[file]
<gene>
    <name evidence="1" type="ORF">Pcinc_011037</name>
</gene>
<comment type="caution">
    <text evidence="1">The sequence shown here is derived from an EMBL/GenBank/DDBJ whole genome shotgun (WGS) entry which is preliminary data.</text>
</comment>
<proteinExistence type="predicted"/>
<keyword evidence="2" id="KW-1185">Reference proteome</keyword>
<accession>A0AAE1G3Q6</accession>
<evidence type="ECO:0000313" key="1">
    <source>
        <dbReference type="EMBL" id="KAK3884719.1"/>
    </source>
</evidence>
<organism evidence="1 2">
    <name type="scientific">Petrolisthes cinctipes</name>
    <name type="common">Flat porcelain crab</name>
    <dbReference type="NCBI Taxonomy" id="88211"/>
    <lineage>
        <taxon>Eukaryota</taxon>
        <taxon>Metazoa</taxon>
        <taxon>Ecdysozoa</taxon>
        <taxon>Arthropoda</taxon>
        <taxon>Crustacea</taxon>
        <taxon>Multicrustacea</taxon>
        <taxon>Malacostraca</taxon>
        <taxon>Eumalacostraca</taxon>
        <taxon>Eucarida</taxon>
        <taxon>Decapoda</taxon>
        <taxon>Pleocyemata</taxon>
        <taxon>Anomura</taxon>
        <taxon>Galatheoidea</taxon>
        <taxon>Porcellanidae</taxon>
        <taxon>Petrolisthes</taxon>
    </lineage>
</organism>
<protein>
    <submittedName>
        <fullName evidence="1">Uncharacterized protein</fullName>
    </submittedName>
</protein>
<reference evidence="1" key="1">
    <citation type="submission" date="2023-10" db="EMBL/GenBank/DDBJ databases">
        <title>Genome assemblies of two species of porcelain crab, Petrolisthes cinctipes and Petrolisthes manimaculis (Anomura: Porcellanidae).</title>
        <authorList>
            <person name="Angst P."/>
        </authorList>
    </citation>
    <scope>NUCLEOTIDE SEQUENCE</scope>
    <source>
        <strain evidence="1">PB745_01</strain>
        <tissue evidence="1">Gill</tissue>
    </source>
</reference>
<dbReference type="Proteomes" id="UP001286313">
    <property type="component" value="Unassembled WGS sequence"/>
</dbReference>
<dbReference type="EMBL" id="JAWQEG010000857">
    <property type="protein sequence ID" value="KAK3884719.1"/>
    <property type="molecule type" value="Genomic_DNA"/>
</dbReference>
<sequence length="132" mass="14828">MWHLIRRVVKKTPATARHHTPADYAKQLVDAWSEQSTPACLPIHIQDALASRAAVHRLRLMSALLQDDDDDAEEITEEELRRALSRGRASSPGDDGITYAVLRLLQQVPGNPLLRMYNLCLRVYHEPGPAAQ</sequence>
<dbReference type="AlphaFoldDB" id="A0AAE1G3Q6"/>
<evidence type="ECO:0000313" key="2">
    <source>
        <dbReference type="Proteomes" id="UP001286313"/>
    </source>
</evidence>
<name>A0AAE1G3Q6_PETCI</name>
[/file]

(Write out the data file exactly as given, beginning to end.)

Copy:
<gene>
    <name evidence="1" type="ORF">Pcinc_011037</name>
</gene>
<comment type="caution">
    <text evidence="1">The sequence shown here is derived from an EMBL/GenBank/DDBJ whole genome shotgun (WGS) entry which is preliminary data.</text>
</comment>
<proteinExistence type="predicted"/>
<keyword evidence="2" id="KW-1185">Reference proteome</keyword>
<accession>A0AAE1G3Q6</accession>
<evidence type="ECO:0000313" key="1">
    <source>
        <dbReference type="EMBL" id="KAK3884719.1"/>
    </source>
</evidence>
<organism evidence="1 2">
    <name type="scientific">Petrolisthes cinctipes</name>
    <name type="common">Flat porcelain crab</name>
    <dbReference type="NCBI Taxonomy" id="88211"/>
    <lineage>
        <taxon>Eukaryota</taxon>
        <taxon>Metazoa</taxon>
        <taxon>Ecdysozoa</taxon>
        <taxon>Arthropoda</taxon>
        <taxon>Crustacea</taxon>
        <taxon>Multicrustacea</taxon>
        <taxon>Malacostraca</taxon>
        <taxon>Eumalacostraca</taxon>
        <taxon>Eucarida</taxon>
        <taxon>Decapoda</taxon>
        <taxon>Pleocyemata</taxon>
        <taxon>Anomura</taxon>
        <taxon>Galatheoidea</taxon>
        <taxon>Porcellanidae</taxon>
        <taxon>Petrolisthes</taxon>
    </lineage>
</organism>
<protein>
    <submittedName>
        <fullName evidence="1">Uncharacterized protein</fullName>
    </submittedName>
</protein>
<reference evidence="1" key="1">
    <citation type="submission" date="2023-10" db="EMBL/GenBank/DDBJ databases">
        <title>Genome assemblies of two species of porcelain crab, Petrolisthes cinctipes and Petrolisthes manimaculis (Anomura: Porcellanidae).</title>
        <authorList>
            <person name="Angst P."/>
        </authorList>
    </citation>
    <scope>NUCLEOTIDE SEQUENCE</scope>
    <source>
        <strain evidence="1">PB745_01</strain>
        <tissue evidence="1">Gill</tissue>
    </source>
</reference>
<dbReference type="Proteomes" id="UP001286313">
    <property type="component" value="Unassembled WGS sequence"/>
</dbReference>
<dbReference type="EMBL" id="JAWQEG010000857">
    <property type="protein sequence ID" value="KAK3884719.1"/>
    <property type="molecule type" value="Genomic_DNA"/>
</dbReference>
<sequence length="132" mass="14828">MWHLIRRVVKKTPATARHHTPADYAKQLVDAWSEQSTPACLPIHIQDALASRAAVHRLRLMSALLQDDDDDAEEITEEELRRALSRGRASSPGDDGITYAVLRLLQQVPGNPLLRMYNLCLRVYHEPGPAAQ</sequence>
<dbReference type="AlphaFoldDB" id="A0AAE1G3Q6"/>
<evidence type="ECO:0000313" key="2">
    <source>
        <dbReference type="Proteomes" id="UP001286313"/>
    </source>
</evidence>
<name>A0AAE1G3Q6_PETCI</name>